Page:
DESCRIPTION (provided by applicant): Cranio-lenticulo-sutural-dysplasia (CLSD) is a congenital autosomal recessive disease characterized by facial dysmorphisms, skeletal defects, late-closing fontanels, and cataracts. Missense mutations (F382L and M702V) in SEC23A have been linked to CLSD. SEC23A is an essential component of the COPII-coated vesicles that transport secretory and membrane proteins from the endoplasmic reticulum (ER) to the ER-Golgi intermediate compartment (ERGIC) or cis-Golgi. COPII proteins (SAR1, SEC13/31, and SEC23/24) deform the ER membrane into a small transport vesicle. During this vesicle assembly, the COPII proteins load cargo molecules into a budding vesicle. Defects in COPII proteins cause inefficient export of cargo proteins from the ER, resulting in gross dilation of the ER in yeast. Fibroblasts derived from CLSD patients also show distention of the ER, clearly demonstrating an ER export defect. Surprisingly, however, most cargo molecules traffic normally in M702V fibroblasts. This result suggests that M702V SEC23A blocks ER export in a cargo specific manner and that a trafficking defect of a specific set of cargo proteins is the underlying cause of this disease. Remarkably, we recently observed that the mitogen-activated protein kinase (MAPK) signaling is down regulated in the M702V fibroblasts. This is interesting because the MAPK pathway relays signals from receptor tyrosine kinases (RTKs) to downstream effectors. Constitutive hyperactivation of a RTK, fibroblast growth factor receptor (FGFR), accounts for most cases of familial craniosynostosis (CS), the premature fusion of the cranial sutures. Lessening this aberrant MAPK signaling by an inhibitor of this pathway was sufficient to rescue CS phenotypes in mice. Because excessive FGFR-MAPK signaling leads to premature closure of craniofacial sutures, deficient MAPK signaling in the M702V cells likely contributes to delayed closure of craniofacial sutures in CLSD. Thus, M702V SEC23A may specifically inhibit trafficking of RTKs. A recent study has revealed that activation of extracellular signal-regulated kinase 2 (a MAPK) by epidermal growth factor enhances formation of ER exit sites, indicating an efficient assembly of COPII vesicles. Considering the notion that hyperactivation of the MAPK signaling contributes to CS, the premature fusion of cranial sutures may be mediated by an increased efficiency of ER export. Thus, understanding the interplay between the RTK signaling and the COPII vesicle assembly via the MAPK pathway can provide a fundamentally critical insight into CLSD, CS, and other related diseases. We hypothesize that the MAPK pathway connects signaling from RTKs to the ER export machinery. This model predicts that in CLSD, deficiency of SEC23A causes inefficient trafficking of RTKs, resulting in reduced MAPK signaling and that in CS, enhanced FGFR-MAPK signaling causes excessively increased ER export. To test these predictions, we will test if a SEC23A deficit blocks ER export of RTKs and influences the MAPK signaling (CLSD case) and we will test whether the overactive FGFR-MAPK signaling causes an excessive assembly of COPII vesicles (CS case). PUBLIC HEALTH RELEVANCE: Cranio-lenticulo-sutural dysplasia (CLSD) is caused by mutations (F382L or M702V) in SEC23A, a component of COPII machinery that is critical for protein export from the endoplasmic reticulum (ER). We recently discovered that the ER export defect in M702V fibroblasts cells is cargo specific and that the MAPK signaling pathway is subdued possibly because of a trafficking defect of receptor tyrosine kinases including FGFR. By using Sec23a-deficient human and murine cell lines, we will characterize the interplay between ER export machinery and the MAPK signaling pathway in the context of craniofacial development, which will allow us to decipher the significance of protein transport on craniofacial development and to design new strategies for treatment of craniofacial defects.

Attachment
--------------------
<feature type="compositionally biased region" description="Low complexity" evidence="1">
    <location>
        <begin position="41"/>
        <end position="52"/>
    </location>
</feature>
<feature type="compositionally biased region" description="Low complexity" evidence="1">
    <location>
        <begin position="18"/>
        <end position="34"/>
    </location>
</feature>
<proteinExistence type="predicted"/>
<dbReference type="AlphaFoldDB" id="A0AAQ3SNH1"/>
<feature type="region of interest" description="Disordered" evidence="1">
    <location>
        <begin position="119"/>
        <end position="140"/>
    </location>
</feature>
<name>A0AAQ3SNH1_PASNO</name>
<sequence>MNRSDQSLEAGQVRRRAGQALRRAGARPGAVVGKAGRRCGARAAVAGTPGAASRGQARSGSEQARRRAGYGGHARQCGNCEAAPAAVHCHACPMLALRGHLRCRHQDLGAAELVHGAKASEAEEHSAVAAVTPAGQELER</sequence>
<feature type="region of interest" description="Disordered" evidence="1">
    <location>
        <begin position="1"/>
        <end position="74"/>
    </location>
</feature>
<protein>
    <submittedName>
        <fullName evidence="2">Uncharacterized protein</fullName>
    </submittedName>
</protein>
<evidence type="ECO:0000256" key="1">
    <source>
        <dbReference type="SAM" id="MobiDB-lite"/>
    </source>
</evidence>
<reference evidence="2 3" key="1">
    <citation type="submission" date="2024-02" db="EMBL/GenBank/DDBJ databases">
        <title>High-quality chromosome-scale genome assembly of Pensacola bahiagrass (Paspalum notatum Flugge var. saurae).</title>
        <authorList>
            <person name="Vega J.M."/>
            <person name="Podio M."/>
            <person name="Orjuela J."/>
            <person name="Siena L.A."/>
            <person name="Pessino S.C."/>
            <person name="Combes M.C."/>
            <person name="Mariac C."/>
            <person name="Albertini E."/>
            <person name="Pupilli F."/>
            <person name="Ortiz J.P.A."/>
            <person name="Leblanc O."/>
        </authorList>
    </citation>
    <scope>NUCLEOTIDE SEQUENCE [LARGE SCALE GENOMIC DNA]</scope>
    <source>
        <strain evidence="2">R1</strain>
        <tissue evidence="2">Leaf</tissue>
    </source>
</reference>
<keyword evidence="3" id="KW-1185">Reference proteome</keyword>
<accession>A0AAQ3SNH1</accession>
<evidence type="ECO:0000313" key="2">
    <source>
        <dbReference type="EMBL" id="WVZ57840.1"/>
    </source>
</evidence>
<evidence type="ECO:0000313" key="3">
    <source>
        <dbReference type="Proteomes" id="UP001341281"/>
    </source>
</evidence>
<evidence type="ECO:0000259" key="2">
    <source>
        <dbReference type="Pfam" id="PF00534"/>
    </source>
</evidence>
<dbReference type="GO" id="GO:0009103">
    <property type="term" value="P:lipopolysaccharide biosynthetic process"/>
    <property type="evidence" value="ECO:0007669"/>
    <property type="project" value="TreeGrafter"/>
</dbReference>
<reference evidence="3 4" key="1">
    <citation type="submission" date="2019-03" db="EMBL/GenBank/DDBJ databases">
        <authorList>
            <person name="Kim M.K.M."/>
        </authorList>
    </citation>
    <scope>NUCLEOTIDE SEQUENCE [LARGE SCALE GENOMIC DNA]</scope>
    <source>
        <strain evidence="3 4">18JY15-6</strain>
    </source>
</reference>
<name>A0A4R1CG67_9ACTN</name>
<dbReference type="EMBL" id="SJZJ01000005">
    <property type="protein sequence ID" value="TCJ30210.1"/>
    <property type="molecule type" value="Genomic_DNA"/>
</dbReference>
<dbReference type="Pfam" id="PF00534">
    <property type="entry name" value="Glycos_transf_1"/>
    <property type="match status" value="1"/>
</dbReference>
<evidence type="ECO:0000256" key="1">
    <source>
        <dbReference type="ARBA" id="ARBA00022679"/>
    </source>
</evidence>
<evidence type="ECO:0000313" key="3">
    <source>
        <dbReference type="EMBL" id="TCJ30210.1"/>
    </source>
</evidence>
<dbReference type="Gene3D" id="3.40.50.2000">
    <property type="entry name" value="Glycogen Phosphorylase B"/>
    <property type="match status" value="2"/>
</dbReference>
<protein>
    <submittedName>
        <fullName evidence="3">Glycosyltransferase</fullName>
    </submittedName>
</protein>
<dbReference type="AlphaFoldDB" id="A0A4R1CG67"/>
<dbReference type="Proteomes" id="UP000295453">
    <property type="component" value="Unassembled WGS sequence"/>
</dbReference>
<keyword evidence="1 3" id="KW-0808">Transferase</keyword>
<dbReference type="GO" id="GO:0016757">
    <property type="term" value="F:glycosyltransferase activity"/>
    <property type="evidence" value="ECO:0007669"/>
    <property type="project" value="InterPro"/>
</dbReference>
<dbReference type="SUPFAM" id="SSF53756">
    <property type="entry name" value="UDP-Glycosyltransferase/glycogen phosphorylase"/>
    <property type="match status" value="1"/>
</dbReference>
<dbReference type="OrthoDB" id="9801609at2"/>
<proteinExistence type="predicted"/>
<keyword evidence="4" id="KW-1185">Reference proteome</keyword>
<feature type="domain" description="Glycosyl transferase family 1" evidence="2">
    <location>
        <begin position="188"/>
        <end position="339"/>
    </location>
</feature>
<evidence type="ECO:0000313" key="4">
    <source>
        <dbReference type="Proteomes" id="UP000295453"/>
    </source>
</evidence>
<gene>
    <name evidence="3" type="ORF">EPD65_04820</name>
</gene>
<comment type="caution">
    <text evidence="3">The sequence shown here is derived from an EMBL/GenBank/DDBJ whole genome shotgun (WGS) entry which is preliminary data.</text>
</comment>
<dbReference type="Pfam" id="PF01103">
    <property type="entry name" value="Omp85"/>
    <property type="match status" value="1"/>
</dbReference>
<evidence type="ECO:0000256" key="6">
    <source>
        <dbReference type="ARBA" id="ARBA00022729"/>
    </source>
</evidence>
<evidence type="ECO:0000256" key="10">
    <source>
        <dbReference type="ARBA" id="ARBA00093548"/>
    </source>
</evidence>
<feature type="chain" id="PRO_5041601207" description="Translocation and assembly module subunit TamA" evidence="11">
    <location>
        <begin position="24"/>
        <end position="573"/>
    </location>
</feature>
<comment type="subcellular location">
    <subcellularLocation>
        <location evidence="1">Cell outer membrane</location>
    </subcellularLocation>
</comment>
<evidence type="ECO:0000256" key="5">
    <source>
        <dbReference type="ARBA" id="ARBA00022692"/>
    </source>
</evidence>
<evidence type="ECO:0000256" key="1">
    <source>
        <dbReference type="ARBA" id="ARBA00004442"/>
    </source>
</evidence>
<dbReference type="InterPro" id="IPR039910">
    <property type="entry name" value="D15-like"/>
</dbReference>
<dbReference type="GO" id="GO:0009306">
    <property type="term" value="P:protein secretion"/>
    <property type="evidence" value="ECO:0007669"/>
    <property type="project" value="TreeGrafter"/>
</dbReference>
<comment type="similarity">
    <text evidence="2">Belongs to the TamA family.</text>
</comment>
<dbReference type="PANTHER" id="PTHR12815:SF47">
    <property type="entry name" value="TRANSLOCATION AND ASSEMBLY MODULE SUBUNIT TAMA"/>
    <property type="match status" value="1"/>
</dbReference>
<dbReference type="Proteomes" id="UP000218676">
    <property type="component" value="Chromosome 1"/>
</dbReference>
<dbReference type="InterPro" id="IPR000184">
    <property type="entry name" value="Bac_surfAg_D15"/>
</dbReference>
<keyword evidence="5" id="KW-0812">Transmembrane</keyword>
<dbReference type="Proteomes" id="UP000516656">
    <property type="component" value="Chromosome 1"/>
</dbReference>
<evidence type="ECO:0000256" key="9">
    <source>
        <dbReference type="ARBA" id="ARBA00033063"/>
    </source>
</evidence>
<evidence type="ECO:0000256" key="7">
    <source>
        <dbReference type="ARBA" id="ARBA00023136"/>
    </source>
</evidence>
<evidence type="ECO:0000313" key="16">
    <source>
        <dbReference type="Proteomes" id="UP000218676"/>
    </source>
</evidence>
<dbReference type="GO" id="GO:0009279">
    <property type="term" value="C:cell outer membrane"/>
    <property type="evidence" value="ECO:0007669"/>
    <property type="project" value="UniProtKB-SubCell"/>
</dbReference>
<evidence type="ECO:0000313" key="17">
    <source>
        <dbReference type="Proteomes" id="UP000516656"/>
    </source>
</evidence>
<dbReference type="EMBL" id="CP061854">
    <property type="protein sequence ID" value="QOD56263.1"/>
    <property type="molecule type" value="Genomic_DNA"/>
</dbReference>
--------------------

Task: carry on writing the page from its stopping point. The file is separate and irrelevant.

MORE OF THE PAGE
|Effective start/end date||5/17/12 → 4/30/15|
- National Institutes of Health: $230,875.00
- National Institutes of Health: $184,800.00